September 1990

An Outbreak of Hepatitis B Associated With Jet Injections in a Weight Reduction Clinic

Author Affiliations

From the Division of Field Services, Epidemiology Program Office (Drs Canter and Horan and Ms Good), the Nosocomial Infections Laboratory Branch, Hospital Infections Program (Mr Bond) and Hepatitis Branch, Division of Viral Diseases (Dr Alter), Center for Infectious Diseases, Centers for Disease Control, Atlanta, Ga; the Long Beach (Calif) Department of Public Health (Ms Mackey); and the Infectious Disease Branch, California Department of Health Services, Berkeley, Calif (Drs Roberto and Chin).

Arch Intern Med. 1990;150(9):1923-1927. doi:10.1001/archinte.1990.00390200105020

• From January 1984 through November 1985, 31 clinical cases of hepatitis B occurred among attendees of a weight reduction clinic (clinic 1). Before the onset of illness, each case-patient had received a series of injections of human chorionic gonadotropin administered by jet injectors at clinic 1. Clinical history, risk factor assessment, serologic evaluation, and review of clinic injection records were obtained on 287 (84%) of 341 persons who had attended clinic 1 in the first 6 months of 1985. Of this cohort, 21% (60/287) had evidence of acute infection with hepatitis B virus (either documented clinical cases or antibody to hepatitis B core antigen, IgM positive). Of persons who had been given human chorionic gonadotropin at the clinic during the period studied, 24% (57/239) of those receiving human chorionic gonadotropin only by jet injector experienced acute hepatitis B virus infection. None of the 22 persons who had received injections only by syringe experienced hepatitis B virus infection. Stopping the use of the jet injectors on July 2, 1985, at clinic 1, was associated with the termination of this outbreak. This investigation demonstrated that jet injectors can become contaminated with hepatitis B virus and then may be vehicles for its transmission.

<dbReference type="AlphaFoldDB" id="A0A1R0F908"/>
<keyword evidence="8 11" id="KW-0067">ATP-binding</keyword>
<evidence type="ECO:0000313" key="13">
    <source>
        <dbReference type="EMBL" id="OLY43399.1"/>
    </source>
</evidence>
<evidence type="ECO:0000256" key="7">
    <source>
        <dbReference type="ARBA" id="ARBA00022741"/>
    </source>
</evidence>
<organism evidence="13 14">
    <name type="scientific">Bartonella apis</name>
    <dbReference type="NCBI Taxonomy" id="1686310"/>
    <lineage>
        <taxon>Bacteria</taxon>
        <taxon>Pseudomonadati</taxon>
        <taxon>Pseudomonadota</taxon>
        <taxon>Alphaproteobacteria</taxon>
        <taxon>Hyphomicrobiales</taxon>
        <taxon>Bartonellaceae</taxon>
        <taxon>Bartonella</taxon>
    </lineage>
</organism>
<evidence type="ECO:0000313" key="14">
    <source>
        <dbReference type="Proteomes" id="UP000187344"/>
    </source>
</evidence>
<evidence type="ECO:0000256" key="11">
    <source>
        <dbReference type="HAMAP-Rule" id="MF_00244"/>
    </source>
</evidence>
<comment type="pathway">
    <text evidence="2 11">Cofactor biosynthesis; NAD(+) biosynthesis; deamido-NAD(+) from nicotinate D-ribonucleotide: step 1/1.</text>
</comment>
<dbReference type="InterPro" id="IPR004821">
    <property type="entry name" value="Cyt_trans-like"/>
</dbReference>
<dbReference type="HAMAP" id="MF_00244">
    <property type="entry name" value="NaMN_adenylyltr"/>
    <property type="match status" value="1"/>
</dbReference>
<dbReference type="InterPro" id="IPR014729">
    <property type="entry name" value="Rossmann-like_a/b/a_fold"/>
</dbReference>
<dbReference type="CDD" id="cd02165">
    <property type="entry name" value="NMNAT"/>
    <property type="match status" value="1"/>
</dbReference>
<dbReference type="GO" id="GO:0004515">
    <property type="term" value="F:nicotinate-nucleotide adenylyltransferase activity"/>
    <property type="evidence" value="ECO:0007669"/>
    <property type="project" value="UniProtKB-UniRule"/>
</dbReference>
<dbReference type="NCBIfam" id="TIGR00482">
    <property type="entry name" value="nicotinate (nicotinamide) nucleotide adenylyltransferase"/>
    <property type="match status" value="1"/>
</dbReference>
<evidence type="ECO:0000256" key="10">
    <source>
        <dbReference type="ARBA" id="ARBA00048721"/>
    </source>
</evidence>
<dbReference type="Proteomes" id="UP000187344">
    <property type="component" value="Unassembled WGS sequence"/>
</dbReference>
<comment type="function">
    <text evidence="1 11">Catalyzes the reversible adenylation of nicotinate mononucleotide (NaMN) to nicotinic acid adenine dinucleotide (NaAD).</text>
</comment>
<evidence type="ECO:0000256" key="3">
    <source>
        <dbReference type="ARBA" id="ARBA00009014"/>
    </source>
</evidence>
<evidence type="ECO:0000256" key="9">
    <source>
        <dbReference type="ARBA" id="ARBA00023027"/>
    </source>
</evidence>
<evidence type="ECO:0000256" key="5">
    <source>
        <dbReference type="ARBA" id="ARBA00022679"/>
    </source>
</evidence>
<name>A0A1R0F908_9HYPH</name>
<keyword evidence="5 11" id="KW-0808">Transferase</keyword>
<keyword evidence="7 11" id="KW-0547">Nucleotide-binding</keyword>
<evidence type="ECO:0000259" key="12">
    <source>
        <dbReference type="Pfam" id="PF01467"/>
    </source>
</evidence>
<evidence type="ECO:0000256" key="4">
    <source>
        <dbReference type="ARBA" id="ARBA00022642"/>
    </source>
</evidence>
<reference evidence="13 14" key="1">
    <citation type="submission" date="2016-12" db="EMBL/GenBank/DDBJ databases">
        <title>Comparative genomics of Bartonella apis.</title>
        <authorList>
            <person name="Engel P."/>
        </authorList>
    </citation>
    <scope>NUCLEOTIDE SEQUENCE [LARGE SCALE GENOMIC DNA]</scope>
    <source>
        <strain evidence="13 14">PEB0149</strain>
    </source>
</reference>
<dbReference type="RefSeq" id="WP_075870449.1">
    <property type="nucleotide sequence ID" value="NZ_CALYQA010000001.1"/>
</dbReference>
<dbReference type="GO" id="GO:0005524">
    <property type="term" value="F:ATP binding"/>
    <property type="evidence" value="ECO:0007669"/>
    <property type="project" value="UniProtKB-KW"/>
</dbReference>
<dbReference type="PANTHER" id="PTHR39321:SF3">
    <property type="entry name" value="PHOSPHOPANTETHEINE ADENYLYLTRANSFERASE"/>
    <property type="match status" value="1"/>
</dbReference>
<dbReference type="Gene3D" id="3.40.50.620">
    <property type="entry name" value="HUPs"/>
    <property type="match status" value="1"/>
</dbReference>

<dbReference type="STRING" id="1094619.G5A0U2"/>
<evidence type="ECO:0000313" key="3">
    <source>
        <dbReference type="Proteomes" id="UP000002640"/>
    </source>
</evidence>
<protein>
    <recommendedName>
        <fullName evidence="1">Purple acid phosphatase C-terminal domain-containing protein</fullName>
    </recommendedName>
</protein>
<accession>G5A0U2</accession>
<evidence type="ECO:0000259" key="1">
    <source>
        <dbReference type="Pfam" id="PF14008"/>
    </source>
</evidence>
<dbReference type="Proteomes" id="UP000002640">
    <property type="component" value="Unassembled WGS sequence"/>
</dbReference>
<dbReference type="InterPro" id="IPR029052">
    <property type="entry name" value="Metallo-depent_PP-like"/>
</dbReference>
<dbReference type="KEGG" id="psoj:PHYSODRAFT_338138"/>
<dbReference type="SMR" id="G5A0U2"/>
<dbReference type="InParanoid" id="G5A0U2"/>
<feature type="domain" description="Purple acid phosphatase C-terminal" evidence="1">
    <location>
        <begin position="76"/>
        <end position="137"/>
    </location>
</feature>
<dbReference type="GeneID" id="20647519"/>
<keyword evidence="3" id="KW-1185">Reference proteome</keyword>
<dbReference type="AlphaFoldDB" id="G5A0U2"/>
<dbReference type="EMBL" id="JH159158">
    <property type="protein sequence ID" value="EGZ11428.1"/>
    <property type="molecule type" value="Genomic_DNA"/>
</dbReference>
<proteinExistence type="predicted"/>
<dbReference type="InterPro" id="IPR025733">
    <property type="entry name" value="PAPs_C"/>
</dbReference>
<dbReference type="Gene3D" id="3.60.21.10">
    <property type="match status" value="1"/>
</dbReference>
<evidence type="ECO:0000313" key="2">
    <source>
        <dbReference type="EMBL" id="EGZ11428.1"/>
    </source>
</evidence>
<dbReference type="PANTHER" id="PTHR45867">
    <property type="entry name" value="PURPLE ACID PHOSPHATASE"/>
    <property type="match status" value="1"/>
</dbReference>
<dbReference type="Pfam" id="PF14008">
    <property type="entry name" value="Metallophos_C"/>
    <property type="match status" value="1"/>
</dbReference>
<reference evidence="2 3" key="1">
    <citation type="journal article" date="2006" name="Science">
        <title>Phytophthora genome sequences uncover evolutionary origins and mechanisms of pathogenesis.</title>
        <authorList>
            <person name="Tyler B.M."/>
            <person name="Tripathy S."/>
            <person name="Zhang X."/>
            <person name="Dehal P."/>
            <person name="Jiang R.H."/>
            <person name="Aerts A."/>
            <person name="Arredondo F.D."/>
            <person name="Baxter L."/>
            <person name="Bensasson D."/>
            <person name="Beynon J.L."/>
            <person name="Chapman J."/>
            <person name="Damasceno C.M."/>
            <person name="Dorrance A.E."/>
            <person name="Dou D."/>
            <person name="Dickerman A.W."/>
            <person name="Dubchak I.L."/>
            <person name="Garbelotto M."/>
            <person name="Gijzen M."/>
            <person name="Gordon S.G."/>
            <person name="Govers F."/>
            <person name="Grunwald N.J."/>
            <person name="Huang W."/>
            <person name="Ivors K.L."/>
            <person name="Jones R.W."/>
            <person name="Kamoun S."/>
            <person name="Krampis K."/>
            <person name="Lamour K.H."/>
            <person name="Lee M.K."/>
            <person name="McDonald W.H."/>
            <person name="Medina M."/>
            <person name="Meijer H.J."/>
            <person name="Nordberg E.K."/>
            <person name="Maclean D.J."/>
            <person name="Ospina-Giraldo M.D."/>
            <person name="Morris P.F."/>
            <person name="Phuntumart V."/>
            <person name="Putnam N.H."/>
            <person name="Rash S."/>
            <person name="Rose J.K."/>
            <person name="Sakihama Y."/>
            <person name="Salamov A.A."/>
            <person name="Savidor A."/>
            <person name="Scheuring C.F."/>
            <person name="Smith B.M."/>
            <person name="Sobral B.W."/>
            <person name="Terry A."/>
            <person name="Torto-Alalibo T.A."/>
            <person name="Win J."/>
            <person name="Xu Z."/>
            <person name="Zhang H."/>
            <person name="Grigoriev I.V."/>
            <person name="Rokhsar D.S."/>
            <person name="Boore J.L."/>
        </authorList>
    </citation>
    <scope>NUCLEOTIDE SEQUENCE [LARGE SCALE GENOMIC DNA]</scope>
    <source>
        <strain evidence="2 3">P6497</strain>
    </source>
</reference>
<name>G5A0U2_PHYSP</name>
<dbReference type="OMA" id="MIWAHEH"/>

(Arch Intern Med. 1990;150:1923-1927)